PANIC STATIONS are not quite on DEFCON One ... but they are not far off.
Taking a step back, Sunderland realistically only need to average a point per game from the final eight Premier League outings to ensure a dramatically underwhelming campaign avoids the ultimate calamity.
But, at the moment, just one win looks a tall order, never mind a string of results to slump over the finish line.
Consideration of the next four opponents doesn’t bear thinking about. Sunderland are a sinking ship, while those below them display the battle, hunger and, most tellingly, urgency, sadly lacking in Martin O’Neill’s ranks.
A win, any win, yesterday would have dramatically altered Sunderland’s course, even if it had arrived in a game of such minimal quality.
But, despite benefiting from two pivotal refereeing decisions and then enjoying a huge chunk of fortune with Chris Foy’s inability to correctly spot Danny Rose’s location when he handled the ball, Sunderland fluffed their lines.
A draw felt like an almighty defeat.
Replacement Norwich keeper Lee Camp had a criminal one meaningful save to make in the second half ... and that came from Sunderland’s right-back – Craig Gardner one of the few players in red and white to display some attacking intent.
Sunderland’s build-up was pedestrian and predictable. Pass the ball sideways at half-pace, eventually get it out wide and then deliver a cross which was invariably cleared at the near post by the resilient Sebastien Bassong and Michael Turner.
It was no different before Mark Bunn’s sending-off; the dramatic lull in Sunderland’s approach play sparking a succession of set-pieces from Norwich where they took advantage of the hosts’ woeful zonal marking.
Even though they were down to 10 men, Norwich’s ability to simply keep their team shape was enough for them to contain Sunderland’s lacklustre attack.
Supporters are entitled to expect more from a front four costing more than £30million.
Yes, Sunderland are devoid of a central midfielder capable of dictating proceedings or picking a pass in behind – the latter deficiency barely seeing the Black Cats test Turner’s familiar lack of pace.
But, despite the lack of guile, neither the strike partnership nor the widemen could remotely claim to have tested Norwich’s back-line.
There is perhaps a caveat for Steven Fletcher and Danny Graham given the paucity of service which again came their way.
But with neither boasting the pace which this Sunderland team clearly lacks, it was all too easy for Turner and Bassong to keep them under wraps.
Graham produced some decent link-up play in the first half, but with the one golden chance which did come his way, he crumbled.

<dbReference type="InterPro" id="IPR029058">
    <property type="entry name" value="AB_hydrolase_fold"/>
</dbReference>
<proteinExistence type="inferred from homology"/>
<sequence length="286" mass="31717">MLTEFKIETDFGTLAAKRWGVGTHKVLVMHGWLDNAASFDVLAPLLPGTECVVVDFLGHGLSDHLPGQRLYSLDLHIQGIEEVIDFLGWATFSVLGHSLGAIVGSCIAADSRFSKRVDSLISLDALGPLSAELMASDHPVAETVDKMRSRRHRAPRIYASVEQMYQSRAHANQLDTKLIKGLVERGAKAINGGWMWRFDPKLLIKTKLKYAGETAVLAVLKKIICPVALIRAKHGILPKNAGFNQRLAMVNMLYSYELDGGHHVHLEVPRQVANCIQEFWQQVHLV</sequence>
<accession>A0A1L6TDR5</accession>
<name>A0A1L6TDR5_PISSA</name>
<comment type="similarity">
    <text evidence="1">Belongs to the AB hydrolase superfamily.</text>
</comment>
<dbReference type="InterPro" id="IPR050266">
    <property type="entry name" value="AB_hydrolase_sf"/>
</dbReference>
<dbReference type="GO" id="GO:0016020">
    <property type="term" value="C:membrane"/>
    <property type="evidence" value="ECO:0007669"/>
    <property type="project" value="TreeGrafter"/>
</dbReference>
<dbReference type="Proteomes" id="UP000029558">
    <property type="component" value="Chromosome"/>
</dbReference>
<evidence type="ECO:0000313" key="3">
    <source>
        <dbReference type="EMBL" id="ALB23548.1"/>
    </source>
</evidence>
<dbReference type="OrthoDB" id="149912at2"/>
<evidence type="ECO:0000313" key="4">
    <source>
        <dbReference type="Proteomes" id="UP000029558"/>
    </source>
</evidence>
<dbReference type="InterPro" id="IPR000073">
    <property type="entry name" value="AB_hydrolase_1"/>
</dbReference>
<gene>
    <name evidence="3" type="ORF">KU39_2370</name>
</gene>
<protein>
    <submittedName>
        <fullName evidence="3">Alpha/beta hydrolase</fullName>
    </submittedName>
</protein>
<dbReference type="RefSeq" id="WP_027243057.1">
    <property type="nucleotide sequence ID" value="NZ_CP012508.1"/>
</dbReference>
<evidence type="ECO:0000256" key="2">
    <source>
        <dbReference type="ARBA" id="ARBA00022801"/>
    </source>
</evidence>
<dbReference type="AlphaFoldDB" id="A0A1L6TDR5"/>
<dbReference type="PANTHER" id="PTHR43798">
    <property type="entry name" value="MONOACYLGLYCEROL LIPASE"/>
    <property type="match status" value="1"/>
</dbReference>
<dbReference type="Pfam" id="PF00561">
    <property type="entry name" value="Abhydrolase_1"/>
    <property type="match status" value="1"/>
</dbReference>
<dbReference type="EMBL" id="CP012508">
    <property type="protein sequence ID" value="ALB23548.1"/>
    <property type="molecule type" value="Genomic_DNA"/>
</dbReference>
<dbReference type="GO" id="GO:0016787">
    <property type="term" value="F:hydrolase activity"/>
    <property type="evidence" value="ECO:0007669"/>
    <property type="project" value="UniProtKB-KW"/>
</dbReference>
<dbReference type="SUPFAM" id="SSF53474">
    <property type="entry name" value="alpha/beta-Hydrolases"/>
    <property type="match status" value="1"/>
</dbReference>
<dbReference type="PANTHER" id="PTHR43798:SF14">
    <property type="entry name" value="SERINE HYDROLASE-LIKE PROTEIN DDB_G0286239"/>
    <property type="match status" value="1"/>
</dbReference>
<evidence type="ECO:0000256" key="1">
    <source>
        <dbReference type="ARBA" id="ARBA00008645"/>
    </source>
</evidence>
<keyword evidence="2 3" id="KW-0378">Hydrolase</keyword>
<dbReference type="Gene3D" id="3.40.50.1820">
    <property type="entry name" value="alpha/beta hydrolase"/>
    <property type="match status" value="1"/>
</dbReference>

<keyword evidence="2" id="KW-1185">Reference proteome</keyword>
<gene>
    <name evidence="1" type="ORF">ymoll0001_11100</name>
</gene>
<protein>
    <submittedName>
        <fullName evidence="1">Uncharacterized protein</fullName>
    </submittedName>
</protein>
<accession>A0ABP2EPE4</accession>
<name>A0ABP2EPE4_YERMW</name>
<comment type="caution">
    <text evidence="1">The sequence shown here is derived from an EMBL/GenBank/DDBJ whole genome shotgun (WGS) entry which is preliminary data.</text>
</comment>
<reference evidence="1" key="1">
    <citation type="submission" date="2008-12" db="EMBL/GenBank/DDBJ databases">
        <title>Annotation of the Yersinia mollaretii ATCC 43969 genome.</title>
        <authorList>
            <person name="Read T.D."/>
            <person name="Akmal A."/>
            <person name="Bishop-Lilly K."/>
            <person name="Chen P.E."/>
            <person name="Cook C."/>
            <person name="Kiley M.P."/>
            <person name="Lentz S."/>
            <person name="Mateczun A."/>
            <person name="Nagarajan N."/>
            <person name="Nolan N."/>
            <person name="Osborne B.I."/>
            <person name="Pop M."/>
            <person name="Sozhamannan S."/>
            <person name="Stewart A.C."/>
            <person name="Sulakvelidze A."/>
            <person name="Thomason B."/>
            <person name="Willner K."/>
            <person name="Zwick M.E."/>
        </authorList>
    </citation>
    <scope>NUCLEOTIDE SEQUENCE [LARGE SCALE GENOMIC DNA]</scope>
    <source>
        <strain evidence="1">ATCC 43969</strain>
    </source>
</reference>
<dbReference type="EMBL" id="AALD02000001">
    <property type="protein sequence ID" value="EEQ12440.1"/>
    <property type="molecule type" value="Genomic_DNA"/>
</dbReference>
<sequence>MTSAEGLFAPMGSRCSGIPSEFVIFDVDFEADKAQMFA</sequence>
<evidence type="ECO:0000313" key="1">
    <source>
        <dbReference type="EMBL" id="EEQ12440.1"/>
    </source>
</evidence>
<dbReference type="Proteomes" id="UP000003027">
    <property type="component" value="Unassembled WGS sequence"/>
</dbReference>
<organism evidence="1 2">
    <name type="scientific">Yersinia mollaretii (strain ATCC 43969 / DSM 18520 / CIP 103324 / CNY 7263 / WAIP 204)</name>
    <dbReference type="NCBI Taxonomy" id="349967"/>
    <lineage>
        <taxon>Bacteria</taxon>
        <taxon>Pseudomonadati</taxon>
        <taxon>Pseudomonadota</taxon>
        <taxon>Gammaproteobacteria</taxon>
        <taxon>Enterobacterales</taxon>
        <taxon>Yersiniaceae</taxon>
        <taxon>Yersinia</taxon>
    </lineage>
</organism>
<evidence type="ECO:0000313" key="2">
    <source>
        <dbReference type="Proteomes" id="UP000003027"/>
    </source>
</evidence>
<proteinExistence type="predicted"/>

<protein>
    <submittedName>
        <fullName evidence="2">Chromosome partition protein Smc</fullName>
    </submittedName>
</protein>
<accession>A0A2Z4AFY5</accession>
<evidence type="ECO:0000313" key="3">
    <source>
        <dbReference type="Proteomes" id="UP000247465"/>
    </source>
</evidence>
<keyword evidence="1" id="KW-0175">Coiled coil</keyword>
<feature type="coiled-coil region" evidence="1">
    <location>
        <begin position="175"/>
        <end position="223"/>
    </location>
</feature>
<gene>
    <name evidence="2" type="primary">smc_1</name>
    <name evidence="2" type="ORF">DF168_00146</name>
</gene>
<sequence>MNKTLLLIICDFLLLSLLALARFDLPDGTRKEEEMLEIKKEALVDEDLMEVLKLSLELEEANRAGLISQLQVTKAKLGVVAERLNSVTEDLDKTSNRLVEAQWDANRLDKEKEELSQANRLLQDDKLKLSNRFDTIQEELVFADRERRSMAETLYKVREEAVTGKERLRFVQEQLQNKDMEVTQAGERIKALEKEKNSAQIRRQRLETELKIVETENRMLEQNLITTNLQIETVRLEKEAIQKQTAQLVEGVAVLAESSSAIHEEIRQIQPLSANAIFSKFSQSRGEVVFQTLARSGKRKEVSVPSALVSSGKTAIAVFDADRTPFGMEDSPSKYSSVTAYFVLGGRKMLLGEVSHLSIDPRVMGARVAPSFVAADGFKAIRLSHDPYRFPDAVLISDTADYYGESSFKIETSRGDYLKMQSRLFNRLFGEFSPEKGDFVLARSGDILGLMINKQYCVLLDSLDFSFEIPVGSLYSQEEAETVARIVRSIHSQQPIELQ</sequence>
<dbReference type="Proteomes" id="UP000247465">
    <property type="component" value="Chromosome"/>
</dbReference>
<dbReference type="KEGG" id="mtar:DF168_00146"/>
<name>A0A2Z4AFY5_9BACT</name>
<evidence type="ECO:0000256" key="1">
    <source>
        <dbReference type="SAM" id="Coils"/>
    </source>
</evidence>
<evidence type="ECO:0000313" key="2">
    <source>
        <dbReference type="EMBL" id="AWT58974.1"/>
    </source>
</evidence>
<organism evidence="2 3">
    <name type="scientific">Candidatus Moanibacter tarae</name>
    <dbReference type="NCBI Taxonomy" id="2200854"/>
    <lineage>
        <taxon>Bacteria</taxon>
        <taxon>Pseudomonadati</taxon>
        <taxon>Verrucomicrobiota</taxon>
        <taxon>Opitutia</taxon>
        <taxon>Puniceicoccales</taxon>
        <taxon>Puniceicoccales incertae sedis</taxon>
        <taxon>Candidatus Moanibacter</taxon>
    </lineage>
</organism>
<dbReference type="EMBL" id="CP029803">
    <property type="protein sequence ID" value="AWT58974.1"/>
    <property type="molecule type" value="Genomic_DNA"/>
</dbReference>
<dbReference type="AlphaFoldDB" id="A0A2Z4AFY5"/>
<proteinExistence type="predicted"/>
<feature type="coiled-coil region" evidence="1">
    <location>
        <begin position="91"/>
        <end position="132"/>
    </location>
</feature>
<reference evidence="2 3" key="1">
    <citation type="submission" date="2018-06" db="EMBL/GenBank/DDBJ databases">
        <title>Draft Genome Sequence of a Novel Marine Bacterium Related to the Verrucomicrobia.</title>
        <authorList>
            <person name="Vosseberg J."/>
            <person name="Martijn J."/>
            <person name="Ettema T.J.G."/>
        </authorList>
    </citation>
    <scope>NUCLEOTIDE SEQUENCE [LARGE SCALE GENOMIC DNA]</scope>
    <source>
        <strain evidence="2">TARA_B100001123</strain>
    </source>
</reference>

The lack of a goal is clearly weighing heavily upon the shoulders of the £5million man and it was a snatched, scuffed half-volley wide of the far post after Lee Camp pushed away Seb Larsson’s rasping drive.
Strikers have to be judged on those all-important opportunities.
Ultimately, it was a big miss. Never again in the match were Sunderland to enjoy that spell of pressure that they mustered in the five minutes before the break.
Yet the biggest indictment of Sunderland’s display was that neither Fletcher nor Graham were presented with a chance during a second half that the Black Cats allowed to pass them by.
Norwich doubled up doggedly on Stephane Sessegnon and Adam Johnson, but other than fleeting moments when they twisted out of close quarters, the pair were smothered.
Sessegnon’s return to form has not lasted and he should have at least hit the target with the late half-volley which provided one of Sunderland’s precious few opportunities.
At least, though, the Benin international had some mitigation as O’Neill played musical chairs with him in the finale.
Johnson had no such excuse, with his removal in the 84th minute greeted by ironic cheers from the Stadium of Light terraces.
For a player who created such grandiose expectations after his summer signing, Johnson continues to underwhelm.
The platform for Johnson has been shaky all season, with the England man too often forced to collect possession from a standing start or on halfway. That stems from a lack of offensive harmony and lack of partnerships throughout the team.
But, when Sunderland were looking to the £10m winger to deliver some magic to ease shattered confidence, he failed.
On three occasions, Johnson was well-placed to deliver during the second half, yet sent his crosses soaring into touch.
Then there were those ineffectual forays infield where he attempted to link up with Fletcher, but only succeeded in weakly surrendering possession.
The only surprise was that O’Neill waited until so late in the game to replace Johnson with Connor Wickham.
Chris Hughton believed Norwich would have triumphed if they had been blessed with their full quota of players and it was tough to argue with him.
Even with 10, they looked the more dangerous attacking side – the heavy touch of the stocky Grant Holt handing a major reprieve to error-prone Sunderland substitute Titus Bramble.
But Sunderland have been plagued by this meandering, directionless style going forwards for large parts of the season. Dropping ever closer to the relegation zone only brings it further into focus.
O’Neill recognises as much, admitting on the eve of the game that Sunderland lack genuine quality.
Providing they can narrowly prevail in an increasingly ominous situation, that is an issue which requires addressing in a significant manner during the summer.
But, on paper at least, Sunderland’s existing attacking ranks does boast quality.
They need to start showing it though. Immediately.